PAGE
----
100%

Scanned image of the page. Keyboard directions: use + to zoom in, - to zoom out, arrow keys to pan inside the viewer.

Page Options

Share

Something wrong?

Something wrong with this page? Report problem.

Rights / Permissions

The University of Michigan Library provides access to these materials for educational and research purposes. These materials may be under copyright. If you decide to use any of these materials, you are responsible for making your own legal assessment and securing any necessary permission. If you have questions about the collection, please contact the Bentley Historical Library at bentley.ref@umich.edu

May 30, 1986 - Image 14

Resource type:
Text
Publication:
The Detroit Jewish News, 1986-05-30

Disclaimer: Computer generated plain text may have errors. Read more about this.

14

Friday, May 30, 1986

THE DETROIT JEWISH NEWS

Can the WZO
Deliver The Message
And The Goods?

The World Zionist Organization is
charged with providing high quality
personnel and programs to bring the
message of Israel and Zionism to Jews
around the world. But critics say that
the WZO, plagued by internal politics,
stifles professionalism and offers little
accountability.

BY CHARLES HOFFMAN
Special to TheiJewish News

w

hen American Jewish lead-
ers negotiated the 1971
agreement that formally
separated the Jewish
Agency from the World
Zionist Organization
(WZO), they did so under
the watchful eye of the U.S. Internal
RevenUe Service. The IRS had taken a dim
view of the tax-exempt philanthropic
dollars raised by the United Jewish Ap-
peal being used to fund the educational
and political activities carried out all over
the world by the WZO. At that time, the
Diaspora leaders were content to focus
their time and energy on the Jewish Agen-
cy, leaving the WZO mainly in Israeli
hands.
Fifteen years later, however, an increas-
ing number of Diaspora leaders are taking
a more critical look at an arrangement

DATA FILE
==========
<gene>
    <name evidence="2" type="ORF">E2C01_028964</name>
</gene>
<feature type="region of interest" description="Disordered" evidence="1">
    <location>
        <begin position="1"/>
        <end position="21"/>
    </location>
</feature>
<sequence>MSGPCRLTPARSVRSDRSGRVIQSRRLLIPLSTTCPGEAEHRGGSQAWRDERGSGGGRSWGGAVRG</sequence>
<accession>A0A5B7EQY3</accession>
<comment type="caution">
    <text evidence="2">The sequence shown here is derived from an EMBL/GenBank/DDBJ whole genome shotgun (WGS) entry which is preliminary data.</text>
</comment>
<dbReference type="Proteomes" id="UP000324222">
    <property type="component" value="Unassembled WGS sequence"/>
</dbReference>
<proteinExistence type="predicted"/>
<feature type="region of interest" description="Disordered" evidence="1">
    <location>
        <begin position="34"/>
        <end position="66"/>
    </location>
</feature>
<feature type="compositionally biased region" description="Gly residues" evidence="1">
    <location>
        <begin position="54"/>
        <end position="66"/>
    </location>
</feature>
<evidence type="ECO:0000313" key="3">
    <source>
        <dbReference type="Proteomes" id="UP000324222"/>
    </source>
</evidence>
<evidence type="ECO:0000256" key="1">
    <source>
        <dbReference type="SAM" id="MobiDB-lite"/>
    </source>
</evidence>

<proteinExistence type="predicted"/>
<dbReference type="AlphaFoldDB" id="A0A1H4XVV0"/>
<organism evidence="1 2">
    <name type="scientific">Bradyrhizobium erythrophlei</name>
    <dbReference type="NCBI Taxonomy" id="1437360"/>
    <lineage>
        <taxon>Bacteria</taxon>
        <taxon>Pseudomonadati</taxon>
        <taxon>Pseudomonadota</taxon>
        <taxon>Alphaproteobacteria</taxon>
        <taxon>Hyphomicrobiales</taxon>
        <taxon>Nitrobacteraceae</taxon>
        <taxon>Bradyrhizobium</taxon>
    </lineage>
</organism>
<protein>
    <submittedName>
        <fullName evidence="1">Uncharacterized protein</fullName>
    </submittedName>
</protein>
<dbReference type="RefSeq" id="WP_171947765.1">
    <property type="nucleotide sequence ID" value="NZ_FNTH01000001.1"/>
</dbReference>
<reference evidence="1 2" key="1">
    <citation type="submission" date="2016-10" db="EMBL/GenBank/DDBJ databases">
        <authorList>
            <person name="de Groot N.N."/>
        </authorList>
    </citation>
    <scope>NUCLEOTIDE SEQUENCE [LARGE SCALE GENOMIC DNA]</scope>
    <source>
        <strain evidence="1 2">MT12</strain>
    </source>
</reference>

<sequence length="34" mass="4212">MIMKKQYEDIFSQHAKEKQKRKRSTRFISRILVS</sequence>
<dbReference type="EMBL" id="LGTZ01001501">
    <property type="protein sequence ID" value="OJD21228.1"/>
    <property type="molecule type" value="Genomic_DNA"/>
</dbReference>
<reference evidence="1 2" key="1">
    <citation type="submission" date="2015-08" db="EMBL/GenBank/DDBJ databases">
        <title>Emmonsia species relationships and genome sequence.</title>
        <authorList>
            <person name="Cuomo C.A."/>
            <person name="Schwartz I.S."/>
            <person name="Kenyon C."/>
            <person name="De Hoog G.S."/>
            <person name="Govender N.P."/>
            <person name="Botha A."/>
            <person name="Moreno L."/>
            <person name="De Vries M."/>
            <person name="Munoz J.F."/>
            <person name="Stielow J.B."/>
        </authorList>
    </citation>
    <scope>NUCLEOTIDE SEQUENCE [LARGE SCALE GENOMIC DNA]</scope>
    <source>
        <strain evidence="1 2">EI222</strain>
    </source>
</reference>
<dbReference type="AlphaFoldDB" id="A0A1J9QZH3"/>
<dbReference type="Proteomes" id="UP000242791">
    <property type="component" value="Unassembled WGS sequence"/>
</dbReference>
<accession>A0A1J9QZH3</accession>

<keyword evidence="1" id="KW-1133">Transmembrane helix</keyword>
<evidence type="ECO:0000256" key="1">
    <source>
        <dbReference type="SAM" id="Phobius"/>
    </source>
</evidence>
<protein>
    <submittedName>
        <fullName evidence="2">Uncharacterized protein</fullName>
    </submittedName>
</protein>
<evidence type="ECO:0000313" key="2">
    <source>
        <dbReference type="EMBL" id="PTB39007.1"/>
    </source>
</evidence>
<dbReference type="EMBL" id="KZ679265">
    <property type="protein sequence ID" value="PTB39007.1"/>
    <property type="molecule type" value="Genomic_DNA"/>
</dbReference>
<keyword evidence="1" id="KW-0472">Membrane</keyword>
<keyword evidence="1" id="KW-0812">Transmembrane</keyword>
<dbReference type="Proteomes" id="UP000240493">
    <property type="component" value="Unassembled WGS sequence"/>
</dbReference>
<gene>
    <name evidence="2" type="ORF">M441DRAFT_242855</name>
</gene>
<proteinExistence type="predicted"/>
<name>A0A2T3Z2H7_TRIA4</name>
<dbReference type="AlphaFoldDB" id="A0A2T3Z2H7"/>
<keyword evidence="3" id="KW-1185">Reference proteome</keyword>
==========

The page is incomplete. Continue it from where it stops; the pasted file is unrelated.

which left them with little influence over
the services provided by the WZO. They
are particularly concerned about the
WZO's ability to provide the high-quality
programs and personnel needed to bring
the message of Israel and Zionism to Jews
around the world. Many leaders have
reached the conclusion that the perfor-
mance of the WZO has been seriously
wanting. Indeed, more than a few would
consider that an understatement.
This view has led some Diaspora leaders
to look for ways to remedy the situation,
which in turn has sparked conflicts with
some of the forces in Israel that control the

Where Do All Our Dollars Go?

WZO. The dissatisfaction has
even spread recently to parts
of the WZO itself.
For example, many
American Jewish leaders
fail to understand why dozens
of shlichim (emissaries from Israel)
are sent by the WZO ostensibly to
work with Zionist youth groups
which have few members, while the
youth movements of the Conservative,
Orthodox and Reform movements -get
only a token number of shlichim; or why
many shlichim are sent to the U.S. without
an adequate command of English or under-
standing of the American Jewish commun-
ity. Likewise, Jewish educators are asking
pointed questions about the poor. quality
of services and personnel provided to
America by the two WZO education
departments.
The split in functions and formal sources
of funding between the Jewish Agency
and WZO has put Diaspora Jewry in a
paradoxical situation. The leaders of the
UJA and Keren Hayesod (the equivalent
of the UJA in other countries) have a 50
percent share in the governance of the
Jewish Agency and can influence what it
does for Israelis. But these same leaders
have little influence over the nature and
quality of the services the WZO provides
in their own communities abroad or for
Diaspora Jews in Israel. And whether they
know it or not — and most do not — the
Diaspora philanthropists are still paying



-

..

-

.



.-• ■ •• ■ -

-

-

C-

•_

for the WZO through a complex and sha-
dowy system of indirect funding (see box).
The Israeli parties and their Zionist af-
filiates that run the WZO thus have the
best of both worlds. They have a 50 per-
cent share in governing the Agency and
use some of its resources to their partisan
advantage; and they have full control of
the WZO — which is paid for by the
Diaspora philanthropists — without any
formal accountability to those who really
foot the bill.
Although the Agency and the WZO
started out as distinct bodies, each with a
defined task in the creation of a Jewish
homeland in Palestine, they merged for all
practical purposes after the establishment
of the state of Israel in 1948. This in turn
created a problem for the UJA, since some
of the money it was raising, ostensibly for
Israel's social and educational needs, was
going to fund the political activities of

Back to Top

© 2020 Regents of the University of Michigan